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Each glass of wine is a one-time event

Some of my favorite memories involve wine, but sometimes the wine itself is not as important as the story it creates, or the memories we keep. Often it’s more about the time, the place and the people who accompanied me.

There can be a bonding over the bottle, opening up the aged liquid’s mysterious power to create not just palatable memories, but emotional ones as well. Wine often transcends, creating its own narrative.

We may not think about it at the time, but each glass is an experience, a one-time event that will never happen again in that way because the circumstances will change, different people will be present, or we may never have that vintage again. We are present in the moment, and then it becomes a memory.

One of my most memorable wine nights was in June 2014. This particular early evening I was with my son and late husband at the now-closed Fiasco Winery in the Applegate. I have fond memories of Fiasco Winery, including this less-than-perfect evening.

I loved the spaciousness and the crunch of the gravel floor in the tasting room. There was an outdoor kitchen at the end of the patio. Situated along a creek was a sprawling garden that included tables and chairs, log benches, swings and a covered stage. Nearby was Woodrat Mountain, a popular launch spot for paragliders, and across the creek, cows meandered along the bank. It was free range for winery visitors and cows, just on opposite sides of the creek.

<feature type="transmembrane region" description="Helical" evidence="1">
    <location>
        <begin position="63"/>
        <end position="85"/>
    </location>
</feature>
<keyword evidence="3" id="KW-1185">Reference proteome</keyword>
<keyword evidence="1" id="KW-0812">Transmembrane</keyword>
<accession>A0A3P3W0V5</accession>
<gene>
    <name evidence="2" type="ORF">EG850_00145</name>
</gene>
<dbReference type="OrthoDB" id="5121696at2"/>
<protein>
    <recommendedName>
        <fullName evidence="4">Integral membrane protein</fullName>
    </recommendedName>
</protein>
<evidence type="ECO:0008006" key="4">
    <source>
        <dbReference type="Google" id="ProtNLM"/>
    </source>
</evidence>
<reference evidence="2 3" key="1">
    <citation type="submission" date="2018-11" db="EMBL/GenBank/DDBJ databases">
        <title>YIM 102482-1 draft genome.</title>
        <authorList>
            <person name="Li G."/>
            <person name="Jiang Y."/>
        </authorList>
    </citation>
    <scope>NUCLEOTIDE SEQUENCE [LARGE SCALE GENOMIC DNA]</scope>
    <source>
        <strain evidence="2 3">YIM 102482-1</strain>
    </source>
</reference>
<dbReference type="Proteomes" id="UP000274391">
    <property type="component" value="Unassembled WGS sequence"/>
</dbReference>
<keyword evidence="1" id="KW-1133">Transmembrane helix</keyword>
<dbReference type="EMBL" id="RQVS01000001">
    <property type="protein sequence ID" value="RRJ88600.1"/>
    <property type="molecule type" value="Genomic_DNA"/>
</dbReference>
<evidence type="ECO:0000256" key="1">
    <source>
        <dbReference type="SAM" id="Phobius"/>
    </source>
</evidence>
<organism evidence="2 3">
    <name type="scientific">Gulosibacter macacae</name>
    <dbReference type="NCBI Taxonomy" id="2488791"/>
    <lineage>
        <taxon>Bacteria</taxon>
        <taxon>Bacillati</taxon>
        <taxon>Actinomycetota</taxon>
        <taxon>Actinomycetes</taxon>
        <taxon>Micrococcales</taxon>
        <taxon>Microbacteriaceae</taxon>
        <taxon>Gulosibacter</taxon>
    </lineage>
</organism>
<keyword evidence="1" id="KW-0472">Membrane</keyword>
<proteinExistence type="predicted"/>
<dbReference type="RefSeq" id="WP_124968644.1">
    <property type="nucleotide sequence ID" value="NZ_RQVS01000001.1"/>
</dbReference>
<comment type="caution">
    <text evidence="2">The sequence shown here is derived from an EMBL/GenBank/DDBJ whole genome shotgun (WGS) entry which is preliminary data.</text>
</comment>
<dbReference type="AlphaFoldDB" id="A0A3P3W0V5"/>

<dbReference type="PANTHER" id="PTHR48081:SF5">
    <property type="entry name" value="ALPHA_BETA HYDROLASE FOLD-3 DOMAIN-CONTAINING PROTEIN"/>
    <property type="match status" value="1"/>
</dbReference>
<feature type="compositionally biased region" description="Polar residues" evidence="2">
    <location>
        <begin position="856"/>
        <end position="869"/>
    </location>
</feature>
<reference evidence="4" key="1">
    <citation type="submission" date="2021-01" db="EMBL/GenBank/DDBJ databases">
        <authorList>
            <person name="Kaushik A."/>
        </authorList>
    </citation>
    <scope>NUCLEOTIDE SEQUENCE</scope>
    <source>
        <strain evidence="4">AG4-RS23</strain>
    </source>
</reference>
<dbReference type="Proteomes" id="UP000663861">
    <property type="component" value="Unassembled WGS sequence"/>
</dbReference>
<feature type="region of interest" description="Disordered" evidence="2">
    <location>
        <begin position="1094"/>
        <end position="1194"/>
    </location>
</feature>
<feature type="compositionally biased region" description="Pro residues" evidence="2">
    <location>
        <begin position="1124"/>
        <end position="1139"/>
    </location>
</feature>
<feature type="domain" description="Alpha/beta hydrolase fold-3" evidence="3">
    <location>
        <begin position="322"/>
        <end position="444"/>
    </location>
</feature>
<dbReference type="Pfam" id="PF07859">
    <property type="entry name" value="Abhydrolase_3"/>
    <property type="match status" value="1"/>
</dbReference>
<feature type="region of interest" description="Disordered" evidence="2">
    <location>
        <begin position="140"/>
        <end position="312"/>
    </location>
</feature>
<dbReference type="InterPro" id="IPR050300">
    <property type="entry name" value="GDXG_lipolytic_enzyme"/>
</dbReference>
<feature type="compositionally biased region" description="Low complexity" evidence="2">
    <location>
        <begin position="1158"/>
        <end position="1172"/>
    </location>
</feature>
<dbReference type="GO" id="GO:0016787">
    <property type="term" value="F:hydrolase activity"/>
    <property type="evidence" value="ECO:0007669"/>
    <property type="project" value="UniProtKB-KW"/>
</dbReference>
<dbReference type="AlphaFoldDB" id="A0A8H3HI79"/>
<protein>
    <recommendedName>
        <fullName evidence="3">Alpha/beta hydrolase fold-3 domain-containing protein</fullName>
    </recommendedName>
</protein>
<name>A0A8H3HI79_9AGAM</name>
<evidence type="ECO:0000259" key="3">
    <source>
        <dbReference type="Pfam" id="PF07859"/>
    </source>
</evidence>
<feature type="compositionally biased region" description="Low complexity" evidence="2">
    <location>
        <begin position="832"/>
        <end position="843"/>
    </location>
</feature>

The wine that night was playful, I think it was called Cowboy Red, and it suited the informality of the evening. A bright, straightforward wine for an energetic, early summer outdoor evening. Children were swinging on long rope swings attached to high trees, music and dancing accompanied chatter and laughter, and now and then a paraglider would drop down into the open space in the middle of it all, not far from where we sat.

The owners had fresh seafood flown in from Hawaii on the weekends, and the chef would grill up delicious tropical dishes. We settled into our table, got our wine, and ordered dinner soon after. And waited. And waited.

The sun dropped down behind the mountains, lights illuminated tree branches, dancing continued, wine flowed, but no dinner arrived. The owner came by several times and would then go to check on our food, again. The cows had wandered away in the dark somewhere down the creek.

The evening was quieting down as our meal was finally placed on our table, accompanied by many apologies, and the sounds of a low mooing getting closer. We ate in mostly silence, savoring the delicious flavors of fish and fruits. From across the creek, the mooing became louder. Looking out into the night, images of movement emerged from the darkness along the creek. I’ll never forget the memorable night that I drank wine and ate fresh seafood, with my family, till the cows came home.

Reach Paula Bandy at pbthegrapevine@gmail.com and connect with her on Instagram at @pbthroughthegrapevine.